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I know that IZT is the test current at which the zener's reverse voltage is established. But what is IZ? (So I can enter the characteristics of one in CircuitLab.

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  • \$\begingroup\$ Izt is the test current which is used to measure the parameters and fill the datasheet of the zener diode. Iz is the actual zener current. Think of it as a bias current. Suppose input voltage is 9V, zener voltage is 5.1V and you are using a 390R resistor connected in series. Iz=(9-5.1)/390=10mA is the zener current. \$\endgroup\$ – Rohat Kılıç May 5 '17 at 10:32
  • \$\begingroup\$ The zener current is a parameter independent of the implementation. \$\endgroup\$ – Simon May 5 '17 at 12:50
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Your question refers specifically to CircuitLab. Here is the dialog in question:

enter image description here

It is clear here that what they call I_z is actually Izt. They call the dynamic impedance of the Zener R_S, on the datasheet it will likely be called Zzt, and it should be the value at Izt.

The datasheet will probably give you a maximum value for Zzt, which is likely much higher than the 'typical'. SPICE models usually use the typical values. In the particular case of the 1N4742, the datasheet maximum is 9 ohms, which is almost an order of magnitude higher than the typical.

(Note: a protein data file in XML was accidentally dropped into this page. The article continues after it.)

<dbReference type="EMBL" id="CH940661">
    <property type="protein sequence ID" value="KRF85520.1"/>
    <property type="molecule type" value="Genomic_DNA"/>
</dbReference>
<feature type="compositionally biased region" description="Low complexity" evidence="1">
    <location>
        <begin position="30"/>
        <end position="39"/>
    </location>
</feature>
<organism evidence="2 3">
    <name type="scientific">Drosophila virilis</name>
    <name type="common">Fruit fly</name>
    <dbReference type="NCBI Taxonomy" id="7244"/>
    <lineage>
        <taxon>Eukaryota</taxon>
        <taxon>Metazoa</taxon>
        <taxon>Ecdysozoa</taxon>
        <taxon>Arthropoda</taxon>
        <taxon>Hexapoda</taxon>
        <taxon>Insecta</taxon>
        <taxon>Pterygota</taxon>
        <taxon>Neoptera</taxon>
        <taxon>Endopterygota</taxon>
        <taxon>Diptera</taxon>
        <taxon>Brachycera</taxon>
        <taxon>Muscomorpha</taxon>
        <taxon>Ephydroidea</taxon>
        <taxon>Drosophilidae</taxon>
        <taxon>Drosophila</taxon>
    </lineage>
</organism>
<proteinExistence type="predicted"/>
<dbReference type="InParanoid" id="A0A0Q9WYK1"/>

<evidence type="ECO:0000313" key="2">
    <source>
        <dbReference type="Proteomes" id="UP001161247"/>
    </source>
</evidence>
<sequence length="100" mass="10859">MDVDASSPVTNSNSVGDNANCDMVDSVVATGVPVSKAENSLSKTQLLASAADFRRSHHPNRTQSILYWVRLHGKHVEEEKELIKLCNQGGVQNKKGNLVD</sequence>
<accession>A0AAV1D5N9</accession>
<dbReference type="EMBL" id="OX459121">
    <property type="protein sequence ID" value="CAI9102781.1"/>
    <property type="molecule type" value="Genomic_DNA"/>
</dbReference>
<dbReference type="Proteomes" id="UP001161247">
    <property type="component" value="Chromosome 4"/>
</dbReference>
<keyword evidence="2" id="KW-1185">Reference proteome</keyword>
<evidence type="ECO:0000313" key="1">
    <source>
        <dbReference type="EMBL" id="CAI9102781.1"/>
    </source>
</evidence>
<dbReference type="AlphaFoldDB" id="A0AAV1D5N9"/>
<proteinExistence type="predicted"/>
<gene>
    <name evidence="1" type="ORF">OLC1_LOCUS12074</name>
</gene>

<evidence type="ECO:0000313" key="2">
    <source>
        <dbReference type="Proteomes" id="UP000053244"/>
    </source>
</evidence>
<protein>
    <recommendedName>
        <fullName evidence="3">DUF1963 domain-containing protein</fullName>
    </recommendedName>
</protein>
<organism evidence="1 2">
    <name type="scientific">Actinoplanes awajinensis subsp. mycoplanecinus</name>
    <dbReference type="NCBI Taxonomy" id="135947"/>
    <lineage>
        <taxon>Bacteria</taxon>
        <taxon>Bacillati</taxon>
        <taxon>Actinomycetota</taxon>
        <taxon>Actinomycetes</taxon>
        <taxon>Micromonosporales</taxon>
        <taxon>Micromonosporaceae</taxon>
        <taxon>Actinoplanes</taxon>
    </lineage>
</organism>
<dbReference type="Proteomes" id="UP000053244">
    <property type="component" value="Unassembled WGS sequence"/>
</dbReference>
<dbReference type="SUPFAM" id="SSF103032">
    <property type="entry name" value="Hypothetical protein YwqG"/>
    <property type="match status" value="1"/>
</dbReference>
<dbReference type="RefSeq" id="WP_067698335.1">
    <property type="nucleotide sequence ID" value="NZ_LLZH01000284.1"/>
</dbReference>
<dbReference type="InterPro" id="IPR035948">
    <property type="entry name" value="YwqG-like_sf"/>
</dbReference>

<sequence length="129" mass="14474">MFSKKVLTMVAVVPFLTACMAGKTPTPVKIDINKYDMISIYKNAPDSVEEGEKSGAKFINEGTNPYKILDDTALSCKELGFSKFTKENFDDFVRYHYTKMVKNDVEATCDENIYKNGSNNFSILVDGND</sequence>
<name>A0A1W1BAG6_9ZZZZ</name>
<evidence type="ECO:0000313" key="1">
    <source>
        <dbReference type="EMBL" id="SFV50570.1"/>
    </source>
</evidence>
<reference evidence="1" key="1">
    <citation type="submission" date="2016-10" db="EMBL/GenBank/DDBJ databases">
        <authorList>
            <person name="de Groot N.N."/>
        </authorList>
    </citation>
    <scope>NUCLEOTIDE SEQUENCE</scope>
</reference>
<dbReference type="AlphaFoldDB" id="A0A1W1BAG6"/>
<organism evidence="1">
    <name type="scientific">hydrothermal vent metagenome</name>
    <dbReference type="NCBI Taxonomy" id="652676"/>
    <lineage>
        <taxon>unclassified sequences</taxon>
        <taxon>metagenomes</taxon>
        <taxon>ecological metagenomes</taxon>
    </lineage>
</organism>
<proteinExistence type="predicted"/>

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By looking at the usage of I_Z in these datasheets

https://www.fairchildsemi.com/datasheets/1N/1N4733A.pdf http://www.vishay.com/docs/85816/1n4728a.pdf

I assume that I_Z is the nominal zener current. Meaning the current which typically causes the rated zener voltage. Less current will cause a lower zener voltage, more current will cause a higher zener voltage.

In case of the type 1N4728A from the first datasheet you would have to set U_Z to 3.3 V and I_Z to 76 mA to model the typical characteristic within CircuitLab.

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  • \$\begingroup\$ Err, isn't a Zener diode's raison d'être that the breakdown voltage is constant, no matter the current (within reason)? That's why they're used for voltage regulation. \$\endgroup\$ – Paul Uszak May 5 '17 at 11:25
  • \$\begingroup\$ Have a look at the characteristic of zener diodes and their output impedance. It is not zero and therefor the zener diode has a nominal zener current. \$\endgroup\$ – Simon May 5 '17 at 12:55

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